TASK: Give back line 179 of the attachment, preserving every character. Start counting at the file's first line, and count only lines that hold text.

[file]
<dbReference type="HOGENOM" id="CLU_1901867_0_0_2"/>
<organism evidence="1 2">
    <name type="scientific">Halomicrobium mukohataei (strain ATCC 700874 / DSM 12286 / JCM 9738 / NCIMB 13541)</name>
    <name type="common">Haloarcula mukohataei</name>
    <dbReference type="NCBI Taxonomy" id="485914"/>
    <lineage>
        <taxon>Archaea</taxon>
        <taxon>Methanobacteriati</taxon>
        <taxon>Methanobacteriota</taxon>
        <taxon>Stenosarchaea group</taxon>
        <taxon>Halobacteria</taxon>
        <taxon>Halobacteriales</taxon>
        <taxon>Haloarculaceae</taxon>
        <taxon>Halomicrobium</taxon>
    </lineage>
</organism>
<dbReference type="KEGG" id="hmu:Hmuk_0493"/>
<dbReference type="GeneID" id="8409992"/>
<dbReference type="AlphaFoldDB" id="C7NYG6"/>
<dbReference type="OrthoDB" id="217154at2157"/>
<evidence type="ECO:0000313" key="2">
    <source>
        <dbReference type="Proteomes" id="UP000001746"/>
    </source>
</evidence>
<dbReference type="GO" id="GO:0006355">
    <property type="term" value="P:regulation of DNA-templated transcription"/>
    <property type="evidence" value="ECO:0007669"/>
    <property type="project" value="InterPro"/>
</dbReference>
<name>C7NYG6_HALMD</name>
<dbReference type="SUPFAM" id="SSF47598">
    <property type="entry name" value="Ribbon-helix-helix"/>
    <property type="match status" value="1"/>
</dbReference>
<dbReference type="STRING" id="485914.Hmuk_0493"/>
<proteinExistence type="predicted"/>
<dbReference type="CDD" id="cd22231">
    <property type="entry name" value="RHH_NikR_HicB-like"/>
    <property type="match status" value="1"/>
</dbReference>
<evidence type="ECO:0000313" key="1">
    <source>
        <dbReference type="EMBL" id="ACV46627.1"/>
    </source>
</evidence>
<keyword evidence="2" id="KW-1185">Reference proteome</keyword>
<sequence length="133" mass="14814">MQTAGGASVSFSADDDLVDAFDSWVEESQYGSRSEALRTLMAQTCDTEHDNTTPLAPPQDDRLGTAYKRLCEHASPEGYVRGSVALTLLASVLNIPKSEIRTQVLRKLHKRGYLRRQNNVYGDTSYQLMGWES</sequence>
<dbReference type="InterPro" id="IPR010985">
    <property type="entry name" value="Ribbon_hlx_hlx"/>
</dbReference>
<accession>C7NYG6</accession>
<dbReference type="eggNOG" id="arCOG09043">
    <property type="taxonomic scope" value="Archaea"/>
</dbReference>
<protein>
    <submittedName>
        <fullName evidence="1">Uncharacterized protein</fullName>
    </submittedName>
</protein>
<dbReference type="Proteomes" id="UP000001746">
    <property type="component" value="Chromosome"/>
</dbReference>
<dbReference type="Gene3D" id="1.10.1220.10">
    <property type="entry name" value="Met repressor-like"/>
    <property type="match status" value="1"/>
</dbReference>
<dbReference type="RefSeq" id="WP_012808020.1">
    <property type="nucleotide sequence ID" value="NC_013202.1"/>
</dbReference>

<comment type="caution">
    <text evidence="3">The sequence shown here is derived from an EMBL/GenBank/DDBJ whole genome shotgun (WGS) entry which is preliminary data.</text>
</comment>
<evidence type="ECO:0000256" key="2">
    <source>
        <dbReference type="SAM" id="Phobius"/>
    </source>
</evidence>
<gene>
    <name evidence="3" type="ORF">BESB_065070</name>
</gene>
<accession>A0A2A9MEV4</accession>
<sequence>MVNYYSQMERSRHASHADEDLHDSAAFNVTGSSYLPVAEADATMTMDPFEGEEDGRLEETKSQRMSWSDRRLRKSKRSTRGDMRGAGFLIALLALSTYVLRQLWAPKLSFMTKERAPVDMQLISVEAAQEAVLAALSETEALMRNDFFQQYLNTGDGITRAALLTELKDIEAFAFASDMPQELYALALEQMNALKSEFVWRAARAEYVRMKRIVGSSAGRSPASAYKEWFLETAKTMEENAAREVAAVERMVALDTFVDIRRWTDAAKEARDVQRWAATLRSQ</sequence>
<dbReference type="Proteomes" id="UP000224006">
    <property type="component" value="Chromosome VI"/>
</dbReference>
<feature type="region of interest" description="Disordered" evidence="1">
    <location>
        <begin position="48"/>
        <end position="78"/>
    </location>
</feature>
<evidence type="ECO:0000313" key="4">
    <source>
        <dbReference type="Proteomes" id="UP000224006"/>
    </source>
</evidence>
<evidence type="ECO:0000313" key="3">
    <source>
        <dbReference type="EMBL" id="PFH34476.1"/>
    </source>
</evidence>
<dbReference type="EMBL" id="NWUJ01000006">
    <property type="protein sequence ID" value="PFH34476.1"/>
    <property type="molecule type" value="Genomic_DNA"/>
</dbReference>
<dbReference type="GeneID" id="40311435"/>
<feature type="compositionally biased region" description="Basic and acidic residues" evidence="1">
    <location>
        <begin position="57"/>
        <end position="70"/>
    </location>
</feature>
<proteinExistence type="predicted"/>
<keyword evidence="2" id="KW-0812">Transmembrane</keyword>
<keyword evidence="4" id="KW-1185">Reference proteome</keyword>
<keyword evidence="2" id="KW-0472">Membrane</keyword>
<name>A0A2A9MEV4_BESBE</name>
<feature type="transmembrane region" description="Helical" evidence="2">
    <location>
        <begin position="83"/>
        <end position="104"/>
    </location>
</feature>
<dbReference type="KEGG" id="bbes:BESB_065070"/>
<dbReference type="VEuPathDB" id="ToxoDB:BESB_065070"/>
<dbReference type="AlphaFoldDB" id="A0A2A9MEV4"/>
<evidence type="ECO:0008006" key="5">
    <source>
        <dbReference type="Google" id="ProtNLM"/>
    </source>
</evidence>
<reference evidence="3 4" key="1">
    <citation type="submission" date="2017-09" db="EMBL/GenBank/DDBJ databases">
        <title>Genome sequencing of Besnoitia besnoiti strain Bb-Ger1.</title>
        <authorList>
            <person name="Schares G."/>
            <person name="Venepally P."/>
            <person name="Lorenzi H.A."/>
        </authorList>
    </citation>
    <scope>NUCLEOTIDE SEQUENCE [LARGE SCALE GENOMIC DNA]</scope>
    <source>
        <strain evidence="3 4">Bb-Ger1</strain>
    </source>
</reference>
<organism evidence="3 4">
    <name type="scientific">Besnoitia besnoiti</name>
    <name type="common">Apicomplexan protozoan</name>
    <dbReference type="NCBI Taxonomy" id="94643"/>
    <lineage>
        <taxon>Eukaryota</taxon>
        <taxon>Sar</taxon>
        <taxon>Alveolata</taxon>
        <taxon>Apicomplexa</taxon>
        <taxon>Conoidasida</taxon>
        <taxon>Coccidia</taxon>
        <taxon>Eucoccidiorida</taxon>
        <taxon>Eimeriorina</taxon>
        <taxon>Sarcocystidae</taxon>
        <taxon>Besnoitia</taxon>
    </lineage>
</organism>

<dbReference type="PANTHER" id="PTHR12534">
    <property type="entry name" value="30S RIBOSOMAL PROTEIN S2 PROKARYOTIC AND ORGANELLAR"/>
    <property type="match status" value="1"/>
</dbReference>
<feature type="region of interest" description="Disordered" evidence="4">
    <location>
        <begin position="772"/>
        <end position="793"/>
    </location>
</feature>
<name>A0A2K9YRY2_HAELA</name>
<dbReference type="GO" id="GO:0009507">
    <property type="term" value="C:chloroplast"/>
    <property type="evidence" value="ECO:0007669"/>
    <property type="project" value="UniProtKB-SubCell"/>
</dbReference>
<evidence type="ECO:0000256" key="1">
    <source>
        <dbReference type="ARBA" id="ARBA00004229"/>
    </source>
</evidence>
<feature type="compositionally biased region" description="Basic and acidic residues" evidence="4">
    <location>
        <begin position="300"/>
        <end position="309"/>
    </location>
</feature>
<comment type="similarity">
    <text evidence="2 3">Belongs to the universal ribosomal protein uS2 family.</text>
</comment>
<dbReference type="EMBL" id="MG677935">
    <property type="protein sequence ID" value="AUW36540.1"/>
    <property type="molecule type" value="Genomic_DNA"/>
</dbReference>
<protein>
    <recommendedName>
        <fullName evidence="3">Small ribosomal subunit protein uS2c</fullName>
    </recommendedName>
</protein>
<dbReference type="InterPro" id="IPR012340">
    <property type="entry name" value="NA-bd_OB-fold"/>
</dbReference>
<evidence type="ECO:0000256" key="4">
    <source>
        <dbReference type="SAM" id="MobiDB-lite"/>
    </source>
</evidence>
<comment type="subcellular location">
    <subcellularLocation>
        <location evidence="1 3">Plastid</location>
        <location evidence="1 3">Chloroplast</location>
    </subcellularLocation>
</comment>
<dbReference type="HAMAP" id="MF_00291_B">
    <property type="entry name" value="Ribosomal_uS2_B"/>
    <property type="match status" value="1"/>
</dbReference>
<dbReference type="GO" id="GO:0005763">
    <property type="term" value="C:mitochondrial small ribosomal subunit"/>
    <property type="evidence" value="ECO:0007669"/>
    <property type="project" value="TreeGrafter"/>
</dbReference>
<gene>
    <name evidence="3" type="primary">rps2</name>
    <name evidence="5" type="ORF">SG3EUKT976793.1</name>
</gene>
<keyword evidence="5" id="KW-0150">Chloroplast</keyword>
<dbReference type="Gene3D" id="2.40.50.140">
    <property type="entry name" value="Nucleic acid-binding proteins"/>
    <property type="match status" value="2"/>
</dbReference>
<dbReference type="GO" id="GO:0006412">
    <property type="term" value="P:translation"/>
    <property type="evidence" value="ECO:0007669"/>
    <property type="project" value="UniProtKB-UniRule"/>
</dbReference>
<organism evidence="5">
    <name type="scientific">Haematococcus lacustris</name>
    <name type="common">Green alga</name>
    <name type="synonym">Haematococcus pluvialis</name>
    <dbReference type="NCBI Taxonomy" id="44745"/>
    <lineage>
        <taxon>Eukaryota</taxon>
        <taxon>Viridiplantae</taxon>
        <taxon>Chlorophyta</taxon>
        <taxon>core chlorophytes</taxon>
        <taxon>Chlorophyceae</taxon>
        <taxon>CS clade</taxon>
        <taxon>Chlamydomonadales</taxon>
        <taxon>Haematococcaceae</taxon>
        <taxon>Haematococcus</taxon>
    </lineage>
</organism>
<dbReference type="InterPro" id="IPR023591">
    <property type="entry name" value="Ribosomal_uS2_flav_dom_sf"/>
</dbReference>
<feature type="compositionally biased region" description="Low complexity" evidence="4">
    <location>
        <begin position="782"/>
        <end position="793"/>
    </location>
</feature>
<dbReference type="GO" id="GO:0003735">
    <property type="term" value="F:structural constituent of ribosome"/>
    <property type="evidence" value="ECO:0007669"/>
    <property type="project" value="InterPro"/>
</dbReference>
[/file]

</dbReference>